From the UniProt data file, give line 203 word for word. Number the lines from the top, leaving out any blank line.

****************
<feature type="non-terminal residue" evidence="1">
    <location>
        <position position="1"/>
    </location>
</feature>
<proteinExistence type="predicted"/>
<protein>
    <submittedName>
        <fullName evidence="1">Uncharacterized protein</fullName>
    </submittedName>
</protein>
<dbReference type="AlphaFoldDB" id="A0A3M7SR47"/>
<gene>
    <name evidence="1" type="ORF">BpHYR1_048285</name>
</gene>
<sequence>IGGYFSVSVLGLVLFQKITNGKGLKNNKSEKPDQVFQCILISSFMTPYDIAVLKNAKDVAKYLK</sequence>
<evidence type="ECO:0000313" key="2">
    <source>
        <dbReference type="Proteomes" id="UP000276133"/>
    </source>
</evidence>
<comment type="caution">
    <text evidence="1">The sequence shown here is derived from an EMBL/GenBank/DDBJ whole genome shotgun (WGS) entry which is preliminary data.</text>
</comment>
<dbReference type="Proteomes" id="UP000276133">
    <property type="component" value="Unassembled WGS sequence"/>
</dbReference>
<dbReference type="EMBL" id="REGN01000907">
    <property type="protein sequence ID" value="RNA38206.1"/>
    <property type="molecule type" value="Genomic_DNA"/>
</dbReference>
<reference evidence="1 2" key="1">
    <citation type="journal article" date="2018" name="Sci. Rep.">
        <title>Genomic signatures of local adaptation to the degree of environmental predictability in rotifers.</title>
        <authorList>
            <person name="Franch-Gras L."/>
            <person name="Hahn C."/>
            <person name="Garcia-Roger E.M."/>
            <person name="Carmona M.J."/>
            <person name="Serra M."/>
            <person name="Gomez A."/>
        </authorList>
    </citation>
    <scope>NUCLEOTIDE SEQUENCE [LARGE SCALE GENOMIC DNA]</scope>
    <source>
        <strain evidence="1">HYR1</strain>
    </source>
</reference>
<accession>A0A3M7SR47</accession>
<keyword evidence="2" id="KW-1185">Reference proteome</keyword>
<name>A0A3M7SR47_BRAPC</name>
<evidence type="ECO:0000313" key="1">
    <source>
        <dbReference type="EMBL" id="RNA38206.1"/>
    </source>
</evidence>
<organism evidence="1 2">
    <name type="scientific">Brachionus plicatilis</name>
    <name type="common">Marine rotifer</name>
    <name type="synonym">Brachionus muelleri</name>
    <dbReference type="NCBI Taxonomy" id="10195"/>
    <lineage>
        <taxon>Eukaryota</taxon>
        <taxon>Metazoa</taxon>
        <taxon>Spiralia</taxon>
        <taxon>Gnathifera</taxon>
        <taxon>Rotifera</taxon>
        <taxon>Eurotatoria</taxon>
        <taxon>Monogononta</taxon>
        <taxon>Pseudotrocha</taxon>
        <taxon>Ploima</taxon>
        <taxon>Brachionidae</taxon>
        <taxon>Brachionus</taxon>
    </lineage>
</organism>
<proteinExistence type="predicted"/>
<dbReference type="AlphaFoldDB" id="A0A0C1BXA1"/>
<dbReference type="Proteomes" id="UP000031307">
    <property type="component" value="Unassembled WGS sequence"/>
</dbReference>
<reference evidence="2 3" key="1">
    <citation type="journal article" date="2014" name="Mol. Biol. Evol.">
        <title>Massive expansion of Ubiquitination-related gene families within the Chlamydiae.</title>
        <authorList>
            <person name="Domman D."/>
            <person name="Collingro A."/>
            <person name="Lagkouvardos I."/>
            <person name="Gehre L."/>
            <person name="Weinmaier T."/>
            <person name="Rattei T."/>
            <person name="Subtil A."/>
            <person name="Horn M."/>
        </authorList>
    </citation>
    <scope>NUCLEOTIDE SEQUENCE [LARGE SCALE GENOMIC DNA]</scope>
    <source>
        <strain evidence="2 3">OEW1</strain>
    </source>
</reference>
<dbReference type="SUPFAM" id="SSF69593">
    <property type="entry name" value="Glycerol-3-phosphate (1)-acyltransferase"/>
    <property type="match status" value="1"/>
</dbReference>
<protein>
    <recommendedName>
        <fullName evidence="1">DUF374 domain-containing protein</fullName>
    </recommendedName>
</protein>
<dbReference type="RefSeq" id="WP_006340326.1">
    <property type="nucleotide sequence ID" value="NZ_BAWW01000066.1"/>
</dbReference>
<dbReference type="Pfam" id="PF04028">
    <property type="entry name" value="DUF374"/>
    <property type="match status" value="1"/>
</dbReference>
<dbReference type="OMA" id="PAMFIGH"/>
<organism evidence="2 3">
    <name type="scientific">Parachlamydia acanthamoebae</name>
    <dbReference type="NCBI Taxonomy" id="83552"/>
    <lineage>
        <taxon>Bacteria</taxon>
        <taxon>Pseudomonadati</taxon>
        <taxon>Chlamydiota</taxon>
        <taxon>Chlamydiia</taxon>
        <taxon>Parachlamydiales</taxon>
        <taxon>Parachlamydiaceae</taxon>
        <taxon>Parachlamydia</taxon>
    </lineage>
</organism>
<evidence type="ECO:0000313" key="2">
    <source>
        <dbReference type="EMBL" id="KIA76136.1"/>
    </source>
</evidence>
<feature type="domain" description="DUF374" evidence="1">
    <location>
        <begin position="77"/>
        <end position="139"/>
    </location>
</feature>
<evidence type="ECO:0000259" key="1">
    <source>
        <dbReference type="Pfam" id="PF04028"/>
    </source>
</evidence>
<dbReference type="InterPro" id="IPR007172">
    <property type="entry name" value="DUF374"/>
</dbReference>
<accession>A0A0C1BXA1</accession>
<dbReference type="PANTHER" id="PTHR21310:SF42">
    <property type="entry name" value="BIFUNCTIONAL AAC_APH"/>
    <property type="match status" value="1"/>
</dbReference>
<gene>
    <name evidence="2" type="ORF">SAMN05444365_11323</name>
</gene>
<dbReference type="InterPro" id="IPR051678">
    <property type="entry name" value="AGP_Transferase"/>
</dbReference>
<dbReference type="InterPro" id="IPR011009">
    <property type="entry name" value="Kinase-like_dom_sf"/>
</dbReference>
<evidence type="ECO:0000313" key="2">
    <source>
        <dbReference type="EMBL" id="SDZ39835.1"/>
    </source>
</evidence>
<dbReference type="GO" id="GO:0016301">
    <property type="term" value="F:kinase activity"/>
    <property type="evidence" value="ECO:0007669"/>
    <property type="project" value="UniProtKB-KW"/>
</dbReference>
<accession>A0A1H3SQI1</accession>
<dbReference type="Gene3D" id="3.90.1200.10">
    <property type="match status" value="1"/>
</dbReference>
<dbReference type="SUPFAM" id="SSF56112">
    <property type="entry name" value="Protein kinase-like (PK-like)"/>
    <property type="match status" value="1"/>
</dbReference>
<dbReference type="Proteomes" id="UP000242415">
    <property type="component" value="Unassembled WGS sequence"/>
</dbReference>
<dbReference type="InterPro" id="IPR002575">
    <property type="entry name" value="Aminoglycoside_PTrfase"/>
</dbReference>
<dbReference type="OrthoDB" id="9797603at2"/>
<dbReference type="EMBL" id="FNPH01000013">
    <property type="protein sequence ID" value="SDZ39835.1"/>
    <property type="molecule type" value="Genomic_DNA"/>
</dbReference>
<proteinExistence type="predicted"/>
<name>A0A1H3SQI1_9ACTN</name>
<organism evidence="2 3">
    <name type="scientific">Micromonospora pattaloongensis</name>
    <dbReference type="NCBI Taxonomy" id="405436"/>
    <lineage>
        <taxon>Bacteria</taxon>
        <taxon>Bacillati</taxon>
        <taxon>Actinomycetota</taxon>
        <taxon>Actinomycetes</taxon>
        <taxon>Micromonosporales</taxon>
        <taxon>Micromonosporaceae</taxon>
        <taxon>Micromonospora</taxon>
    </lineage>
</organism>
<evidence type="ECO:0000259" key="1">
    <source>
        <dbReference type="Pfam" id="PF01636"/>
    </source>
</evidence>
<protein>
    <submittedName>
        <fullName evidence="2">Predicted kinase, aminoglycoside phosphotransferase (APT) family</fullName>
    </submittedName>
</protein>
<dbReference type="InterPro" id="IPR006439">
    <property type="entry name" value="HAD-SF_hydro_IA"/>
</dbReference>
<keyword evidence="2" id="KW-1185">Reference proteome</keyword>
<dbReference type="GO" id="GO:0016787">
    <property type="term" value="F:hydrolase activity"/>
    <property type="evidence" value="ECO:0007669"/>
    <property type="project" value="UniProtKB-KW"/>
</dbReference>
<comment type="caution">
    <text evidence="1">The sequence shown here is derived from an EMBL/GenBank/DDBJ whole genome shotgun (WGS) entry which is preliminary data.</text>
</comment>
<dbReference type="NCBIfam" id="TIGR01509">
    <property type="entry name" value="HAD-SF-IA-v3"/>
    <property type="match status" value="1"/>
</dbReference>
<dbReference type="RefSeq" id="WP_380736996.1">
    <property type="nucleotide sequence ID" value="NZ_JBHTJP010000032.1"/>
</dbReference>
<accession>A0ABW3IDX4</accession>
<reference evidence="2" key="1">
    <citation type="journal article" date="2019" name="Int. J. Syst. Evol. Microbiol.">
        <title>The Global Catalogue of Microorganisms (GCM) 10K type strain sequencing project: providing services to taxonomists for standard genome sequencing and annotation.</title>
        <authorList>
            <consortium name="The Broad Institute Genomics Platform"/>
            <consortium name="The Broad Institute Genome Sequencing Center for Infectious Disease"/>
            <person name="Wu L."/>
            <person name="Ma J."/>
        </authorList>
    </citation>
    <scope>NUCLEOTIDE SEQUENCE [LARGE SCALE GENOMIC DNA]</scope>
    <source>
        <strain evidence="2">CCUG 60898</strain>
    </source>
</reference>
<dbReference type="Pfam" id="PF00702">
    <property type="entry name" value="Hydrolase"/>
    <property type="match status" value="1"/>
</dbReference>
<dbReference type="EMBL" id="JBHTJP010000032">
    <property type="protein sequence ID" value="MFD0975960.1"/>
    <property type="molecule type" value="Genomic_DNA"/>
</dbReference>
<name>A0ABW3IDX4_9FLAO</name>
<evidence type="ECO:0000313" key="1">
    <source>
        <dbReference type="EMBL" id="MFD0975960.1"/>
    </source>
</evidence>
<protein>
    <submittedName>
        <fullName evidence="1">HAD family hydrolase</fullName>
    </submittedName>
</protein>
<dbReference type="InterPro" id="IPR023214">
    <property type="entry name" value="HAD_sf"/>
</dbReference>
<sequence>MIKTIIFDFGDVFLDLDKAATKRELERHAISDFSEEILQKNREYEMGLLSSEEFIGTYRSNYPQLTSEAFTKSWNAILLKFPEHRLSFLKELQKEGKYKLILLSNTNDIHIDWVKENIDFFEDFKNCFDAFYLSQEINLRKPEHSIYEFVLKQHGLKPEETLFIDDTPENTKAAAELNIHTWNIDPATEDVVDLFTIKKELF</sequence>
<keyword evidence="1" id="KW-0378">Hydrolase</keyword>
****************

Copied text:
        <taxon>Micromonosporaceae</taxon>